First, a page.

ESPN last week laid off 100 content-creating employees in a round of cost cuts. While cord-cutting has been widely blamed for the network’s troubles and the resulting layoffs, that’s a bit of an over-simplification. The real challenge is the traditional pay TV bundle is breaking apart and ESPN’s role as a must-have network is starting to crumble. I ran a survey on who watches ESPN last week and the results shed a little more light on the fundamental challenge for ESPN.
Far Fewer People Watch ESPN than get ESPN
The latest numbers from Nielsen suggest some 87 million households have pay TV packages that include its two flagship channels, ESPN and ESPN2. That’s roughly 90% of the 97 million pay TV households Nielsen estimates there are in the US and around 74% of total US households. ESPN is therefore present in the majority of homes and the vast majority of pay TV homes.
How many people, though, actually watch those ESPN channels regularly? In the survey I ran last week, I found the number who actually watch is far smaller. One brief note on methodology: previous surveys I’ve seen on this topic tend to only ask the respondent about their behavior and feelings towards the channels in question, which ignores the fact pay TV is typically a household purchase – i.e. you only need one person in the household to watch or find value in a channel, not every individual. As such, I asked the question, “Who in your household watches ESPN channels at least once a week?” and gave as options “Me”, “Someone else”, or “None of the above”. I crunched the numbers and the results are shown in the chart below:
In 38% of households, at least one person watches ESPN channels at least weekly. That’s actually enormously impressive – very few brands, especially in the increasingly fragmented world of TV, can claim to reach that much of the US adult population every week. But that’s also just over half the national availability of ESPN by household (which, if you recall, is around 74%). So, ESPN is currently way over-penetrated in terms of availability versus interest. One might argue that some households might find it worthwhile to subscribe to ESPN even if they watch less than weekly but I would guess weekly viewing probably correlates pretty well with value.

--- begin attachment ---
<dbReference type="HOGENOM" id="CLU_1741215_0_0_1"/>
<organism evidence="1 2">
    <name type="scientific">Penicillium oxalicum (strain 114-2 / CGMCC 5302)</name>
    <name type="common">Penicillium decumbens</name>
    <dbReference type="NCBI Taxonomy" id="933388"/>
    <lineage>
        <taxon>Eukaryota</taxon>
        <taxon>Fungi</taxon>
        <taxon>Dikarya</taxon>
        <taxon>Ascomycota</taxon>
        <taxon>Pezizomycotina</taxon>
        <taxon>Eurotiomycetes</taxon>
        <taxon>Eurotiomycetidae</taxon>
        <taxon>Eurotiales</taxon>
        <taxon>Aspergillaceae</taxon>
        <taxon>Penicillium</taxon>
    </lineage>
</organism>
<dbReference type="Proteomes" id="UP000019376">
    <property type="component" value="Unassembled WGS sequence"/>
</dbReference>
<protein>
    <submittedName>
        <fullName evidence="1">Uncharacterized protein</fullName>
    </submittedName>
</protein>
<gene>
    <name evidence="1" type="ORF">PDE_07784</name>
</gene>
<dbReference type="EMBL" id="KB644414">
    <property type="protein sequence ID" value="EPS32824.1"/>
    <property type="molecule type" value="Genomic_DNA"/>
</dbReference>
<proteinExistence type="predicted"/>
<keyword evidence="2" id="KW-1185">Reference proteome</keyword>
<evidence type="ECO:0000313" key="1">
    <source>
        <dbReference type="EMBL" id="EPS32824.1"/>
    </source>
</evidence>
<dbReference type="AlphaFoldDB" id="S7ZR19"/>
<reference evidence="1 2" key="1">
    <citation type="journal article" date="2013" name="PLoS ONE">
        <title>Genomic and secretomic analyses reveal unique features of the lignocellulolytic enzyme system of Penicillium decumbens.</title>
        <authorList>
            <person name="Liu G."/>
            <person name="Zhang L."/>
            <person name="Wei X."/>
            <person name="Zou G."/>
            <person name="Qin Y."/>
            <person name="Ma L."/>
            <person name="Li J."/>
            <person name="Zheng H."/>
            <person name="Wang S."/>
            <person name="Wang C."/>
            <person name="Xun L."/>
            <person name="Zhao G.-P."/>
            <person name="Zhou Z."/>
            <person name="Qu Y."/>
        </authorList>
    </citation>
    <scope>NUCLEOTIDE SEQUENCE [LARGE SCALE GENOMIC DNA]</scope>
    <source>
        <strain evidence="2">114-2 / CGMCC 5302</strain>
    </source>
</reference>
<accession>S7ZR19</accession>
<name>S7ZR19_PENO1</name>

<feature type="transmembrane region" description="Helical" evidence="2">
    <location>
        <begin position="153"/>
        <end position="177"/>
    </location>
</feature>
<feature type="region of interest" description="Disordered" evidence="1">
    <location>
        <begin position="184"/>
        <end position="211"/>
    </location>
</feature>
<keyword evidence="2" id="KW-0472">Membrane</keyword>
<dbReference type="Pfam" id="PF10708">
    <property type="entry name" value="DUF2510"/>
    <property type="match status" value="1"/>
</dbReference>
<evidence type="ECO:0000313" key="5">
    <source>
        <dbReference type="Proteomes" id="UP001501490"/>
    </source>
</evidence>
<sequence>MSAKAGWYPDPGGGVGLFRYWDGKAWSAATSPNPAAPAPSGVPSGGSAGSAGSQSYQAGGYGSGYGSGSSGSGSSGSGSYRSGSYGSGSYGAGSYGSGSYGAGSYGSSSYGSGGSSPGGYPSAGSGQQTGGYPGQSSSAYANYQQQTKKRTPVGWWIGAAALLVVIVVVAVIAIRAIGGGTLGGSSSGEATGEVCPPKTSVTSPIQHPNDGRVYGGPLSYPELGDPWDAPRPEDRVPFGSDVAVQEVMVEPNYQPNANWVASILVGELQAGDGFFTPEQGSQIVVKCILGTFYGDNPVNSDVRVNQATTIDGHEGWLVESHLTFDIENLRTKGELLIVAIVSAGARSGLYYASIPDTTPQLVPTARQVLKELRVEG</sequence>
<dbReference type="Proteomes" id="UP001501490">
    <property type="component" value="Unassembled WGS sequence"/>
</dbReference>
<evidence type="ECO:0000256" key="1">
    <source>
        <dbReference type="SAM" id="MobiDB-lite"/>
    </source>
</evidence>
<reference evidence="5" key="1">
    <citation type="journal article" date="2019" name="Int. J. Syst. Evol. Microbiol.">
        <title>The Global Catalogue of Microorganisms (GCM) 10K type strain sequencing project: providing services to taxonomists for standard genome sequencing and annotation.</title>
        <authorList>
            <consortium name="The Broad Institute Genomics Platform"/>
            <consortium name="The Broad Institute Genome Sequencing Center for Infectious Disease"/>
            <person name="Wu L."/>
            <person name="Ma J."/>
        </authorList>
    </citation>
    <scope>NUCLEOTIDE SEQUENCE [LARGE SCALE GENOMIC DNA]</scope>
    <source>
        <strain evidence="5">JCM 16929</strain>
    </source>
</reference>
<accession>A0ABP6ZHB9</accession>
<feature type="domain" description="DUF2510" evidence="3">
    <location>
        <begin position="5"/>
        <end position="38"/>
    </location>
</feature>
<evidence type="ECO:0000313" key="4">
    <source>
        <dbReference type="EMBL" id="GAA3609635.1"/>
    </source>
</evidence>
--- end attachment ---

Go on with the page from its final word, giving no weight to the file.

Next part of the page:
Who Actually Watches ESPN?
Drilling down further into the survey results is interesting with regard to who actually watches ESPN. It probably won’t come as any great surprise that ESPN viewing skews significantly male – among the respondents who said they themselves watch ESPN at least weekly, the rate is far higher among men than women:
Viewing by age is not as clear cut – the numbers suggest the youngest viewers (18-34) are most likely to watch ESPN, and the middle age groups (35-54) are least likely but the percentages don’t vary nearly as greatly as between genders. Incidentally, of that 3% that watches with someone else in the household, many are in the 18-24 age range, suggesting we’re mostly talking about roommates rather than families in that group.
Why This Matters
Why does all this matter? Surely ESPN collects subscriber fees from all 87 million households regardless of whether or not members of the household actually watch the channels? Well, yes, but that number has dropped by about 13 million in the last six years alone, and the number of people who have dropped pay TV entirely over that period is far smaller than that (perhaps 2-3 million). So what that suggests is a far greater number have dropped the ESPN channels specifically than have dropped pay TV entirely.
Given the low rates of viewing within the households where ESPN is available, there will be considerable pressure over the next few years to drop the ESPN channels as that option becomes available to more subscribers. Though that’s been hard in the past, it’s becoming easier with more skinny bundles from traditional pay TV providers and also more over-the-top streaming options which allow subscribers to ditch those expensive ESPN channels. And with those ESPN channels adding around $8 to the average pay TV package, they’re going to be the channels with the biggest targets on their backs, especially for those subscribers that don’t care much for sports.
Where ESPN Goes From Here
The big question then becomes what ESPN can do about all this. One answer, clearly, is reducing costs in one of its single biggest variable cost buckets: talent. That’s a risky move because the talent is clearly a big part of the value proposition. But with costs for sports rights locked up for years to come, it has to chip away where it can and it seems to have decided to focus on a smaller roster of on-air talent, perhaps with a few more big names, including NBA analyst Adrian Wojnarowski, whose hiring was just announced this week.
But beyond cost cutting, it’s not clear there are many solutions for ESPN. It has a business model founded on the proposition that 100 million households will pay $8 per month for its programming, with additional billions of dollars coming from advertising, but it’s increasingly looking at a world where under 50 million might end up paying $10 per month instead, leaving it with a massive shortfall in revenues. Going direct to consumers through a streaming service may feel like part of the answer but unless those subscribers are willing to pay twice as much, it’s not going to fill the void either. As such, ESPN is likely going to have to cut costs much more significantly in the years to come in order to maintain margins and be as successful as it’s been in the past.